Let’s face it. If you’ve ever considered teaching English in China, Beijing and Shanghai are sure to have crossed your mind. These two world-famous metropolises are by far the two most popular destinations among foreign expats seeking employment in the Middle Kingdom. Sure, you might know people who have ventured to less popular but still well-known cities like Chengdu, Hangzhou or Nanjing. But what about the places that people outside of China rarely hear of? Teaching in ‘off-the-beaten-track’ locations can be equally (if not more) rewarding and certainly worth considering. Unfortunately, it can be hard to find information about these lesser known cities. That’s where we come in… in no particular order, we’ve put together our favourite 5 unique destinations to teach English in China.

1. Harbin

The capital of China’s northernmost province Heilongjiang, Harbin is a unique city best known for a yearly winter festival, which sees the formation of a literal ice city. Bordering Siberia, the climate is (as expected) cold, with temperatures dropping as low as 20 degrees Celsius during the winter months. But don’t let that put you off; its proximity to Russia gives it a unique feel that you’ll find nowhere else in China.

Harbin locals are fiercely proud of their culture, not to mention extremely welcoming to foreigners. The city has a long history of inward immigration, meaning you’ll certainly feel at home! The so-called ice city is home to stunning scenery, Russian style architecture and traditional cultural habits that people travel from far and wide to experience. Teaching English in Harbin won’t only give you easy access to the popular annual ice festival, but also a fascinating insight into a part of China that many beyond its borders have never heard of.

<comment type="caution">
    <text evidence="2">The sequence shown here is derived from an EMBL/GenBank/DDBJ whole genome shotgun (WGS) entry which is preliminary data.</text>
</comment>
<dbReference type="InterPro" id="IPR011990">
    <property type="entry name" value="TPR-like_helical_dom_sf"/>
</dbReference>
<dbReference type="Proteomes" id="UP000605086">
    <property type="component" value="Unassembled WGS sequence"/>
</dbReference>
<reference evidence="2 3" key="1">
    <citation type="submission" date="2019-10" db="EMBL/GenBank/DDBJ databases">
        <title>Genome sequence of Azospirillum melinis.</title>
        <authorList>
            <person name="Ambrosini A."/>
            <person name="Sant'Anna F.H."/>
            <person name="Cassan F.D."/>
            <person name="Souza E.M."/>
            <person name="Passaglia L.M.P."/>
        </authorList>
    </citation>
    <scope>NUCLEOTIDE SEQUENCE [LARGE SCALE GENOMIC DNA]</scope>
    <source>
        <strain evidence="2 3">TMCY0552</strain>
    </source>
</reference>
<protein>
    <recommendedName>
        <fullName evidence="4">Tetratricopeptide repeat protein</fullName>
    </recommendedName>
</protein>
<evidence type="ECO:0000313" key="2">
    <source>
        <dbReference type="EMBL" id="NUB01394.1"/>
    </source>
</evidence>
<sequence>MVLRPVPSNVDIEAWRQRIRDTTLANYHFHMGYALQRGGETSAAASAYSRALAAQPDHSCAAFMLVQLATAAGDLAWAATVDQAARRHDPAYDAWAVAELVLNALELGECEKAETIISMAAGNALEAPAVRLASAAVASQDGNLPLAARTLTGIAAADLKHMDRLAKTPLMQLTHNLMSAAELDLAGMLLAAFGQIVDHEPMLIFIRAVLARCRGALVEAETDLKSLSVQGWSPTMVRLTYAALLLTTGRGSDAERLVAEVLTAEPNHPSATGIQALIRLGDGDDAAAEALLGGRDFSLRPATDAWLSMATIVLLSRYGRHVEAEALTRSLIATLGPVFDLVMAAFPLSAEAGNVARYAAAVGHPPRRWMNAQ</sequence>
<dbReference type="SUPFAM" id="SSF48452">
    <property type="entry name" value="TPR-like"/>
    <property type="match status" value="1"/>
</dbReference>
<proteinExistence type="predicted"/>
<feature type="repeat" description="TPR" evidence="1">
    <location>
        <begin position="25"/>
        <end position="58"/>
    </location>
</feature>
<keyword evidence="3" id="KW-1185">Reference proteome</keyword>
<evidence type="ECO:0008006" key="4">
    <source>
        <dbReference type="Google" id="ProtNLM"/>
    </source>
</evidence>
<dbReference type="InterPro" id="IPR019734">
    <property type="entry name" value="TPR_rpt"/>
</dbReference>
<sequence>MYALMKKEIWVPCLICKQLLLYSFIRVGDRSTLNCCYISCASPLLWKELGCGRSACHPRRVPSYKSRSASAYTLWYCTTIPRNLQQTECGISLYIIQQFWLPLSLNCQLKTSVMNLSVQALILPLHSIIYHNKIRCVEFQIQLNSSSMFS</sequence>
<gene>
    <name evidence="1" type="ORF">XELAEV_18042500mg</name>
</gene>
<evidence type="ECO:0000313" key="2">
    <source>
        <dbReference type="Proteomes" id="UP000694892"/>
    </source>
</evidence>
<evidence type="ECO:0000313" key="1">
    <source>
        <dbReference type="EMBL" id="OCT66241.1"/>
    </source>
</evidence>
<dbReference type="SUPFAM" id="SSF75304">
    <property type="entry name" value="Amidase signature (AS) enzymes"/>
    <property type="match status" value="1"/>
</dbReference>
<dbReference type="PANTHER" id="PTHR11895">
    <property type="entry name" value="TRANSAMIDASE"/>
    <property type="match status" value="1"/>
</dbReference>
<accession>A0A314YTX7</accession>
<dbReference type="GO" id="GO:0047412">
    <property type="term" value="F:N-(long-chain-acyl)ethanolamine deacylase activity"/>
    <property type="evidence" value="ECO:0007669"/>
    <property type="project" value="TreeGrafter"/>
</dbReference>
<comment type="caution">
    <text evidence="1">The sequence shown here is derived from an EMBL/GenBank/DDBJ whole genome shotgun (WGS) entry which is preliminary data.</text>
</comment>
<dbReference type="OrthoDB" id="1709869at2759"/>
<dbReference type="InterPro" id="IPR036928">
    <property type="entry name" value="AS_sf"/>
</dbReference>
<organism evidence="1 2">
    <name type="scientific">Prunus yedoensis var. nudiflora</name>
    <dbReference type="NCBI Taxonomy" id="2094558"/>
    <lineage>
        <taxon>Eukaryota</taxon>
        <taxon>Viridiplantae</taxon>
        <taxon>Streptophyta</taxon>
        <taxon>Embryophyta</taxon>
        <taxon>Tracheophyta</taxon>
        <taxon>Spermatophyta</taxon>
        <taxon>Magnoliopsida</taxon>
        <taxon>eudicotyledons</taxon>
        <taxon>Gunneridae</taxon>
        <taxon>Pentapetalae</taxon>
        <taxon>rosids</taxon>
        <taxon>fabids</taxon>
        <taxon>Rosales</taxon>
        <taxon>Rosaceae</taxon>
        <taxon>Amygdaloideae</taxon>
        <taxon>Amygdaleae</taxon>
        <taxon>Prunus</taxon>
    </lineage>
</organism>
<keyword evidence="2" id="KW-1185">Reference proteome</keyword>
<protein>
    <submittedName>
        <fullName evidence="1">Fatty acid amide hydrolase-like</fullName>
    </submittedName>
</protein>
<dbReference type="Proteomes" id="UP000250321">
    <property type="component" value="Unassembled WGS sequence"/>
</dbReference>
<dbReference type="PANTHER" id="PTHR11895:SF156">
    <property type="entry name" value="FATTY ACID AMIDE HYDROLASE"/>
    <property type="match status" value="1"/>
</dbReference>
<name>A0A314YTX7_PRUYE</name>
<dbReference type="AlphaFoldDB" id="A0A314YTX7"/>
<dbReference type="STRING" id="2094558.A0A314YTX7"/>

2. Baotou

If you’re looking to really get off that beaten track and venture to somewhere few foreign teachers do, Baotou is the place. Though it might not be known to most, that doesn’t mean it’s small; as the second largest city by population in Inner Mongolia, Baotou is home to over 2.6 million people. Its Mongolian name, which translates as ‘the place with deer’, originates from the Qing Dynasty, when Baotou was first established as a city and hundreds of deer were found in the region.

Baotou, or 鹿城; Lùchéng as it’s often referred to in Chinese, is one of China’s most culturally diverse cities that’s home to more than 35 nationalities and numerous Chinese ethnic minorities. If you were concerned about being the only foreigner, think again! Baotou’s unique attractions draw in thousands of tourists each year, many of whom are interested in digging deeper into Chinese history. Believe it or not, relics of the Zhao and Qing Great Wall can be found here! Besides history, Baotou offers a lot in the way of scenery; the vast Singing Sand Ravine, lush Xilamuren Grassland, and majestic Jiufeng mountain make for great places to escape to and discover a different side of China.

3. Hainan